The CBI on Monday registered a preliminary enquiry against unknown officials of the Ministry of Civil Aviation, the Airports Authority of India (AAI) and Delhi International Airport Limited (DIAL) for irregularities in lease of government land to DIAL during the UPA government’s tenure.
According to the CBI, certain officials allegedly committed gross misconduct while leasing out 190 acres belonging to AAI at the Indira Gandhi International Airport to DIAL at a nominal price.
The alleged irregularities were flagged in a CAG report in March 2012 on the implementation of public-private partnership for Indira Gandhi International Airport.
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According to CAG, DIAL paid an upfront fee of Rs 150 crore to AAI on April 29, 2006. When handing over the airport to DIAL, the AAI transferred 4608.9 acres — termed as “demised premises” — to DIAL. The AAI kept to itself a land area of 497.10 acres, termed as “carved-out assets”.
In a meeting on March 6, 2009, the AAI Board decided to lease out an additional 190.19 acres from the carved-out assets to DIAL for aeronautical purposes as per the provisions of Operation Management and Development Agreement (OMDA).
“It would be seen that the upfront fee was used as a base to calculate the price for the additional land provided. This allowed AAI to lease out an additional 190.19 acres at a meagre Rs 6.19 crore,” the CAG report stated.
In sharp contrast to the AAI Board’s decision, in March 2011, the AG, AAI, decided to lease out 7.6 acres from the carved-out assets to Directorate General of Civil Aviation and Bureau of Civil Aviation Security. These offices were charged a annual licence fee at a concessional rate of 50 per cent, amounting to Rs 2.41 crore per year with an annual escalation clause.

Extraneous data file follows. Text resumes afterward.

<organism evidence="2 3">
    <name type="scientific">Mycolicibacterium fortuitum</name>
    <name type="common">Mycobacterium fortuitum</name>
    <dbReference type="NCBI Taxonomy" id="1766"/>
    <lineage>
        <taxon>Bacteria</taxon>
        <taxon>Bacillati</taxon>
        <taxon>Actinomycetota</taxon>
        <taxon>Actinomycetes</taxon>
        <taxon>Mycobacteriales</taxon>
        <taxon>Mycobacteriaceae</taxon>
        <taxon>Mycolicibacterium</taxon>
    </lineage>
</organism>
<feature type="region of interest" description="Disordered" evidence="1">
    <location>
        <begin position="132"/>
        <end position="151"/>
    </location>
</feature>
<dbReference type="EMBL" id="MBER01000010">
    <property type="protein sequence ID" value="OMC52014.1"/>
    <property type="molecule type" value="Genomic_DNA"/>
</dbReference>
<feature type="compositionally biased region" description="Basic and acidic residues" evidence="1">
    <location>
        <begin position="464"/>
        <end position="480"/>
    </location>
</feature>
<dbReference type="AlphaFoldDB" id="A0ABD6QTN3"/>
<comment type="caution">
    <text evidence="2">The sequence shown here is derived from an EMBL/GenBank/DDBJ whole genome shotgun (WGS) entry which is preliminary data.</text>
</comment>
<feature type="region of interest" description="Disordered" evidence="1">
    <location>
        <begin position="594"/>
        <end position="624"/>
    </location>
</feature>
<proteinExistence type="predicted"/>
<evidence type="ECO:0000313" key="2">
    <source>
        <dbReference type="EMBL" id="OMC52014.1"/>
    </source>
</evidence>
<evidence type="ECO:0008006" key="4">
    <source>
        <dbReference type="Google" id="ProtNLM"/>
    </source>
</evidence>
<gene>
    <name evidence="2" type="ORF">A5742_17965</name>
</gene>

“Application of the same concessional licence fee with the same escalation clause for 190.19 acres would amount to Rs 4,534 crore for a period of 27 years. Contrasting this, the land has been leased to DIAL effectively for 60 years against a one-time payment of
Rs 6.19 crore,” the CAG report stated.
The Civil Aviation Ministry told CAG in March 2012 that the 190.19 acres was purely for aeronautical purposes and cannot be used for any commercial purposes.
However, the CAG report stated, “Ministry has not been able to provide a convincing reply as to why a private operator should be levied a fee which is much lower than that fixed by the government for its own departments.”
A statement issued by GMR Group — DIAL is a consortium with GMR Group as lead member — read, “We are not aware of any such preliminary enquiry registered with the CBI and neither did we receive any communication on this matter from any agency. The allegation that the government unduly gave us the land at a much lesser rate, which has caused a huge financial loss to it, is baseless, unfounded and devoid of any legal foundation.”
“Land transfer was done strictly as per the OMDA provisions and after receiving all the necessary approvals from the stakeholders — Government of India, AAI and others. The 190.19 acres was part of “excluded premises”as defined under OMDA and was included in the bidding document that was made available to all participants during the bidding process,” GMR said.
Praful Patel, who was civil aviation minister at the time, said, “If the CBI has any reason to look into it, they are most welcome to. Everything was done through a bid where 5 per cent of land use was permitted. All these things have been approved and were part of the bid document. The bidding and award of contract, including the signing of OMDA, was carried out under the supervision of the empowered group of ministers (EGOM) on privatisation of Delhi and Mumbai airports. Every full stop and comma was approved by the EGOM.”